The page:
This time we visit the topic “Should I use Python 3 as it is the latest version or should I stick to Python 2 because most of the internet says so?”

According to the usual Python release schedule, Python 3.7 will continue to be supported until at least Python 3.9 is released – probably late 2019, or early 2020.

🐍 Python 2.7

  • 20 years old
  • Print as a statement – not a function so unusable in lambdas.
  • Difference between Ascii and Unicode strings
  • Magic interpretation of text from ‘input’ function
  • many function build lists (range, filter, map, etc) so have potentially large ‘spin up’ times.
  • Only getting security/emergency bug fixes currently.
  • No bug fixes at all from Jan 2020.
  • By default division rounds down.

🐍 Python 3.7

  • Produced in late 2018.
  • print is function so usable in lambdas.
  • All strings are Unicode
  • No magic interpretation of text from ‘input’ function – program must explicitly convert its data.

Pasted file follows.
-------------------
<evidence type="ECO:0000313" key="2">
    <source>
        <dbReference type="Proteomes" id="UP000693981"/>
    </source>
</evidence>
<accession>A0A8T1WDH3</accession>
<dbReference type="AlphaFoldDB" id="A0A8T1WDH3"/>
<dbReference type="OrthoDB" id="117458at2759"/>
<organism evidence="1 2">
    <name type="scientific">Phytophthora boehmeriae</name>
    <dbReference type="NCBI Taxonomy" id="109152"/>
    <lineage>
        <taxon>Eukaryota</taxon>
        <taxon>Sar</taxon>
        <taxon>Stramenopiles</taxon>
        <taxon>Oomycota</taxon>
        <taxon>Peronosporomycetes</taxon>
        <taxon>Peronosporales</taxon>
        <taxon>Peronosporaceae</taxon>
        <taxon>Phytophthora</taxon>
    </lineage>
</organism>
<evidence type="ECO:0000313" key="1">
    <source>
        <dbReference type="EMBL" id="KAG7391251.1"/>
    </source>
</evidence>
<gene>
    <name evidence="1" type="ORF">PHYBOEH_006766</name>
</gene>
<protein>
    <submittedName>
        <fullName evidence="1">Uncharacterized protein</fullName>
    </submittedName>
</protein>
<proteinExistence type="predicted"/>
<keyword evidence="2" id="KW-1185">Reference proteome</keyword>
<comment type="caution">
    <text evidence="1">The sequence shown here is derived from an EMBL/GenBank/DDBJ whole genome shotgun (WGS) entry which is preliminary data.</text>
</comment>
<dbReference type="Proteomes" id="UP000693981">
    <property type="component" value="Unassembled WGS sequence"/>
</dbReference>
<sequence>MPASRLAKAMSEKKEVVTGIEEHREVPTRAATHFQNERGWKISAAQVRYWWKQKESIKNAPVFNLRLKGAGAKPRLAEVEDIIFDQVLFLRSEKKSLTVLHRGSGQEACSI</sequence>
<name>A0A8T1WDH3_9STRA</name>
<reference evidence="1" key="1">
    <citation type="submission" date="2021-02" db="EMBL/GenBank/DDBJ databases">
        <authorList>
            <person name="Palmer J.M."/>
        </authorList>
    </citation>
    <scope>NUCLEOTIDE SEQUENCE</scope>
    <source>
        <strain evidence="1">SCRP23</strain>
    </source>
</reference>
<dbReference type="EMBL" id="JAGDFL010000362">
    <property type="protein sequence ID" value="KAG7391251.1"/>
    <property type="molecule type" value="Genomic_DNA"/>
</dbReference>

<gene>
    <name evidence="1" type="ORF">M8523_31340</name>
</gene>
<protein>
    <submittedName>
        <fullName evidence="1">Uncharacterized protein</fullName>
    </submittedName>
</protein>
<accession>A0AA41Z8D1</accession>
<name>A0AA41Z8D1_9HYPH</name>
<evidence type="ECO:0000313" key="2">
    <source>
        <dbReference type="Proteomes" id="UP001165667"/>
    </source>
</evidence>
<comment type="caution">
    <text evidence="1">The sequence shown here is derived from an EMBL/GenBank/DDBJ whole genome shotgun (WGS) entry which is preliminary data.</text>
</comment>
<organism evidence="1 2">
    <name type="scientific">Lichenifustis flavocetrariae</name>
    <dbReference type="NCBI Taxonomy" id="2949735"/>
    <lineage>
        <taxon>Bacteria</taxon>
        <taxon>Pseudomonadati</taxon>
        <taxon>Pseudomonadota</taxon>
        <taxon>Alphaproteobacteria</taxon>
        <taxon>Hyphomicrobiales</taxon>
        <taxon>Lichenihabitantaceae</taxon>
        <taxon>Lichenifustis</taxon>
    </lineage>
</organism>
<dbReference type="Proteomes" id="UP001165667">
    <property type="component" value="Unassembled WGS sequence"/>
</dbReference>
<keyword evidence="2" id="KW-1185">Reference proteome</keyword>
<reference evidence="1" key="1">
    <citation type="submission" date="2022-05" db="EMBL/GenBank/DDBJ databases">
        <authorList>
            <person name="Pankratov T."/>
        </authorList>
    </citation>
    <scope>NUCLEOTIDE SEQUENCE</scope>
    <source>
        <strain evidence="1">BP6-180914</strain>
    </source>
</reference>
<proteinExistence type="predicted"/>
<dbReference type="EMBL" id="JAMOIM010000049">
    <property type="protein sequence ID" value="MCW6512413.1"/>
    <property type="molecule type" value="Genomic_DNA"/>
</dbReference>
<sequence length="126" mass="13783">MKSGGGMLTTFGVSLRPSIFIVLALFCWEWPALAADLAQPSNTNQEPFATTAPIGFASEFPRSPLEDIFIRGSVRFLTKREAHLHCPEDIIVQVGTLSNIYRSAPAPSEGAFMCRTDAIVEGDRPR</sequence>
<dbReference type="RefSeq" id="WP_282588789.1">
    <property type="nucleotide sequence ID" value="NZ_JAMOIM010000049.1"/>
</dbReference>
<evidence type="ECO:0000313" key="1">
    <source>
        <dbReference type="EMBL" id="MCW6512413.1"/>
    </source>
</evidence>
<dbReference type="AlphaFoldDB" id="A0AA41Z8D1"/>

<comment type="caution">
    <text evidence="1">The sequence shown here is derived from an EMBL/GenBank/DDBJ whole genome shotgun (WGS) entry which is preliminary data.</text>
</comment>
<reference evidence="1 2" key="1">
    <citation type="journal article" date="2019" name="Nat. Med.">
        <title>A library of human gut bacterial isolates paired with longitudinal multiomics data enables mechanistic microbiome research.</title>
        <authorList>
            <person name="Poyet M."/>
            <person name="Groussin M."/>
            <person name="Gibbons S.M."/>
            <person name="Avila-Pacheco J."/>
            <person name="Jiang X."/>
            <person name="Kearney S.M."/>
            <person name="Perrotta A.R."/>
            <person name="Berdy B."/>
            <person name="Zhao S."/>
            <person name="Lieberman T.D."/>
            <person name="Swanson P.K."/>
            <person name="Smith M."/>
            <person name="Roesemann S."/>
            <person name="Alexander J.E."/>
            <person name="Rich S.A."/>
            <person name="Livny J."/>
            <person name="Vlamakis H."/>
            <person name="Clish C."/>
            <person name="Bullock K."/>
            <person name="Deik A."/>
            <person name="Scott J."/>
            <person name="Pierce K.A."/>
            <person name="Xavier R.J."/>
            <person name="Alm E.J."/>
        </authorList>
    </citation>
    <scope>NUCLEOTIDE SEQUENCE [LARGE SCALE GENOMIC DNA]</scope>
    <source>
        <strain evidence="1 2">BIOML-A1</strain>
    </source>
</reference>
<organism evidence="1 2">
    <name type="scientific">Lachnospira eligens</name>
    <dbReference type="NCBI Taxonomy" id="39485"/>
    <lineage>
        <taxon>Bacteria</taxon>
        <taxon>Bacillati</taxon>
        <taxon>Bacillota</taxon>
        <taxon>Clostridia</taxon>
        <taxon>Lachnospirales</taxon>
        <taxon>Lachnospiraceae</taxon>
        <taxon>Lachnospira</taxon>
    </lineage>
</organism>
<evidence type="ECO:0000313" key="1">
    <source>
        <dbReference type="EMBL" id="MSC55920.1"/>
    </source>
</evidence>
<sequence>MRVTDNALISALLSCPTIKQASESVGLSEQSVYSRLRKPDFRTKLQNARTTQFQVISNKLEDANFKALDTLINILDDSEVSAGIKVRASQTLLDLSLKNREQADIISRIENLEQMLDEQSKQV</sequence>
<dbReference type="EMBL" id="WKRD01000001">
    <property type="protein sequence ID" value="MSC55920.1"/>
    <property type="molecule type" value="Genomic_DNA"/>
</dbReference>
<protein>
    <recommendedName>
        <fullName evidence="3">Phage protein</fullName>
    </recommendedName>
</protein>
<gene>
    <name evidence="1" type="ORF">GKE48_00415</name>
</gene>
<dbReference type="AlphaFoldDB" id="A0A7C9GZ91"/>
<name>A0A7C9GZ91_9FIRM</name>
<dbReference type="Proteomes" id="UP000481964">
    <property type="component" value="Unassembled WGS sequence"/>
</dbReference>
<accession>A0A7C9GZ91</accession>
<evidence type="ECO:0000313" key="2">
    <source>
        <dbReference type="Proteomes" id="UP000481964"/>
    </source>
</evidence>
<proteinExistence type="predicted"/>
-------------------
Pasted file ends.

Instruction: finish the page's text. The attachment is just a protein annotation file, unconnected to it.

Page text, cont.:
• All built-in functions build generators (range, filter, map, etc) so no large ‘spin up’ times.
  • Security and maintenance bug fixes currently.
  • By default, division is floating point.
  • Lots of features from the Python 3 versions :
    • Data classes
    • Reworked threading and subprocess libraries.
    • Type hinting
    • Optimised dictionaries
    • Faster interpretation.


The main pro Python 2 argument is that every library ever is written for it and if one switches to Python 3 won’t be able to find and use any of them. I believe this argument is quite outdated as Python 3 is now 10 years old and many libraries are now updated and functional. Some teams even start a project and in case the needed library is missing they code it, document and upload it. Very kind of them, isn’t it?
Right now the only libs you can’t find are the really obscure and unpopular ones. But if you are lucky one of the teams mentioned above will stumble on them and make it available to the rest of us!


In short – don’t start a new project in Python 2.7, unless you have a very specific need to do so (i.e. you know you need a 3rd Party library which doesn’t support Python 3).

if you have been taught Python 2 – then moving from Python 2 to Python 3 (for the developer) is relatively easy; there isn’t a whole lot to re-learn.